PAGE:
Koufonissia, Greece: A secret Seaside in Cyclades Islands
The sandy beaches that rim Ano Koufonissi’s south coast give onto cerulean blue sea of a hue that seems confined to artists’ palettes, seemingly impossible in reality. Hidden away between the larger Cycladic islands of Naxos and Amorgos, Koufonissia (plural) is made up of two tiny islets, Ano Koufonissi (Upper Koufonissi) and Kato Koufonissi (Lower Koufonissi), which are separated by a 200-metre sea channel.
While Kato Koufonissi remains uninhabited, Ano Koufonissi, with its whitewashed Cycladic cottages, has a buzzing little community of 366. Locals live mainly from fishing – it is claimed that there are more boats than residents – there are no real roads and hardly any cars, so everyone either walks or cycles. Before 1980, there was no electricity either, and it is only over the last decade that Koufonissi has become a popular escape with Athenians in search of an unpretentious and inexpensive summer holiday. It’s much loved by yachters too, who moor up their sailing boats along the seafront, to unwind after visiting the noisier and glitzier islands of Santorini and Mykonos.
Where is this beach? Pori beach is on the south coast of Ano Koufonissi with views across the Aegean Sea to the islet of Keros.
Who’s it good for? Its appeal spans three generations
What is there to do? Paddle, wade and submerge yourself in the emerald turquoise water.
What makes it special? This is sand, sea and sun that recalls the long-forgotten Greece of the 1960s.
With its easy-going pace of life, Koufonissi is a perfect place to reset your body clock. Even the larger island can be circled in a day on the flat coastal path, with little for company other than the blissfuly endless sea views, and maybe a few goats.
On the south-west of Ano Koufonissi, directly above the harbour, Chora is the islets’ only settlement. As you disembark from the ferry, you have the 19th-century lighthouse (see Where to Stay) to your left. Chora’s whitewashed cottages are built into a low hillside, where you’ll find a couple of general stores and half dozen seafood tavernas.
East of the harbour, the island’s only road runs about a mile to the beach of Finikas, popular with families due to its proximity to town. The coastal footpath then continues east to the beaches Fanos and Platia Pounta (also known as Italida), as well as “pisina”, a deep natural pool that will entice even the shyest of swimmers. If you are confident in the water and have a good lung capacity, it is possible to swim out through a narrow submerged channel into the open sea
But the best is last: the lovely long beach of Pori, where the sand is satin white and the sea a dazzling turquoise. Facilities come in the form of a beach bar serving cold drinks and snacks – but not much else.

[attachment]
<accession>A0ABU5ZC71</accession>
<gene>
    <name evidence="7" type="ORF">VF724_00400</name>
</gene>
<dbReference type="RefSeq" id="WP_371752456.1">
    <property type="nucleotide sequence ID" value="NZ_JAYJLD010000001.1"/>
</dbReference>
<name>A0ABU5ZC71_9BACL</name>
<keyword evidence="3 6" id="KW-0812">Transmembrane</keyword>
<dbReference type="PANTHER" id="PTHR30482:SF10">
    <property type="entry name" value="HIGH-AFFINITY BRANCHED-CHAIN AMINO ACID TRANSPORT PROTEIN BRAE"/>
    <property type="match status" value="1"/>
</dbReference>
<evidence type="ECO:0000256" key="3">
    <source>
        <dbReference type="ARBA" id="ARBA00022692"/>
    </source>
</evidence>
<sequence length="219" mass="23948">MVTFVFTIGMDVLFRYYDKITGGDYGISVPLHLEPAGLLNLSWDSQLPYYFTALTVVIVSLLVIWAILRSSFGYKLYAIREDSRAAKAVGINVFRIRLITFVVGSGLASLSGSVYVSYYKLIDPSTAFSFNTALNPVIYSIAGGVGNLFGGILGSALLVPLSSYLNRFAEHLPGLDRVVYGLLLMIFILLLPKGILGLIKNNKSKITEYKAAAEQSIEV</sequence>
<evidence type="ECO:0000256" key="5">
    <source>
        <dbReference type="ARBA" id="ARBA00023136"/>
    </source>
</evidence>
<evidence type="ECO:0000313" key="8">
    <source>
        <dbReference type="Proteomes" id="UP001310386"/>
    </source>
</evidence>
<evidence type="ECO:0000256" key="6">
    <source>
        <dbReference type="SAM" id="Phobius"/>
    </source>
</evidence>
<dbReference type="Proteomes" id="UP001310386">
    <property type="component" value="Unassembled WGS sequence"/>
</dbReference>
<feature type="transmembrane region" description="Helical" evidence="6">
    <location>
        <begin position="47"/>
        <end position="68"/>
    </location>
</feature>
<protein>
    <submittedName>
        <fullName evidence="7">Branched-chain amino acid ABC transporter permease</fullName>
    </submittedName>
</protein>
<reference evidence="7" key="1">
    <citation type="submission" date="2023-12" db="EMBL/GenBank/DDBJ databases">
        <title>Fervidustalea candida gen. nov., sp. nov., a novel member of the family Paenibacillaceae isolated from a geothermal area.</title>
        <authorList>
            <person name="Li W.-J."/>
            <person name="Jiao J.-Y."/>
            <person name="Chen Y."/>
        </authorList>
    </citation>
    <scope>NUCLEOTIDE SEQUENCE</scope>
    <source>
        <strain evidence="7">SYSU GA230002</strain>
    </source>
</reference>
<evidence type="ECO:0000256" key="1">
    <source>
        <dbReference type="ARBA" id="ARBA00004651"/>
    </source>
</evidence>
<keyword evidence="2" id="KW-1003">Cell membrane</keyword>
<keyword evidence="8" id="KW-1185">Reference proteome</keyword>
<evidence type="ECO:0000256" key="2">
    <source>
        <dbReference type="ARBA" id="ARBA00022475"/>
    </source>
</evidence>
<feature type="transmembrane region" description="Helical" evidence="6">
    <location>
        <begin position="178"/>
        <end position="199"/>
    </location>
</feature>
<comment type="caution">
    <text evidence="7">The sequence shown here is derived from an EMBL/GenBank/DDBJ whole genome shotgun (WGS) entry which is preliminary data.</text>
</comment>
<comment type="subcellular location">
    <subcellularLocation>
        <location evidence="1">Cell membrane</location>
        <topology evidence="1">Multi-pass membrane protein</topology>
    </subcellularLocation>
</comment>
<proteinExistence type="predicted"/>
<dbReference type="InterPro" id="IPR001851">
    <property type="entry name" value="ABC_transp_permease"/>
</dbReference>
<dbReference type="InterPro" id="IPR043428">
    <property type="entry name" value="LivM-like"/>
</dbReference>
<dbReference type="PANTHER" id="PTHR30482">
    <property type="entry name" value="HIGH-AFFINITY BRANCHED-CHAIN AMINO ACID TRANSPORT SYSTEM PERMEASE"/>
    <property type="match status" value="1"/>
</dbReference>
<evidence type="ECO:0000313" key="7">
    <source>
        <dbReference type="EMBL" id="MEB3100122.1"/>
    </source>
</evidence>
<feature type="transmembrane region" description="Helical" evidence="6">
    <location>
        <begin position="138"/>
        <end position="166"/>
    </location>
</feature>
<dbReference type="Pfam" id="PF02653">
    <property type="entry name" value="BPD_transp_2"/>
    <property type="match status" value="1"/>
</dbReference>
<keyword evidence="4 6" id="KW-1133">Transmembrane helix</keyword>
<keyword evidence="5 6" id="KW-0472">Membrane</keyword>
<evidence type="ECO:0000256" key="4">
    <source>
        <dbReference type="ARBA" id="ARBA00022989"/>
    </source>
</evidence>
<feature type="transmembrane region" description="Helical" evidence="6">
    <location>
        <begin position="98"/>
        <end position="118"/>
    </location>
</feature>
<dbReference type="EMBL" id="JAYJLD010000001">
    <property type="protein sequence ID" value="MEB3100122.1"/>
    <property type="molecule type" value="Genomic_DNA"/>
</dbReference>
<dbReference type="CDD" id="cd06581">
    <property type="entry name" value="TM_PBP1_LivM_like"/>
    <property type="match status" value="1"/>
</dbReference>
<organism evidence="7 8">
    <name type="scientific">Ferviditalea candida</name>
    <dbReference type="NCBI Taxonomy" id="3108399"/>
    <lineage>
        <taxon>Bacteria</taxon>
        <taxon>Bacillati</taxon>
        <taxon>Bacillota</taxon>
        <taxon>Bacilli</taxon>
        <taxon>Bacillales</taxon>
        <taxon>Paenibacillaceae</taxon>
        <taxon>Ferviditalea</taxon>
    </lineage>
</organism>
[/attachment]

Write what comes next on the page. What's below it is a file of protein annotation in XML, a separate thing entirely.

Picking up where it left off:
From the south coast beaches, including Pori, you can see the islet of Keros, which is now uninhabited, but was an important centre of Cycladic culture around 3,000-2,000 BC. It seems the Ancients celebrated religious rituals there, and an annual summer archaeological dig, run by Cambridge University and the British School at Athens, has unearthed a hoard of Cycladic marble figurines, most of which are simple geometric female forms, probably used as fertility symbols or burial tokens.
In the Middle Ages, as the Venetians and the Ottoman Turks battled for control over the Aegean, the Cycladic islands were subjected to frequent raids by pirates. On Koufonissi, the locals chose to form an alliance with the pirates, who were from the Mani region on the Peloponnese, and used the sheltered channel between the two islets as a safe haven.
From the harbour in Chora, boats sail across the channel to Kato Koufonissi (journey time 10 minutes). From the landing station, it’s just a 20-minute walk to Laki, a spectacular beach made up of smooth round stones, in a sheltered cove that gives onto translucent turquoise water. Further down the coast, the boat also stops at Nero beach (wind permitting) which is clothing-optional. Popular with free-campers (mainly Athenian “hippies” taking a break from city life, who bring tents and their own cooking utensils), it’s made up of grey sand and pebbles, and backed by low cliffs. Bear in mind that there are no facilities on Kato Koufonissi, other than Venetsanos taverna (00 30 22850 74074) close to Laki, so you should bring a big bottle of water and wear decent walking shoes for trekking across the rocks and low-lying scrub.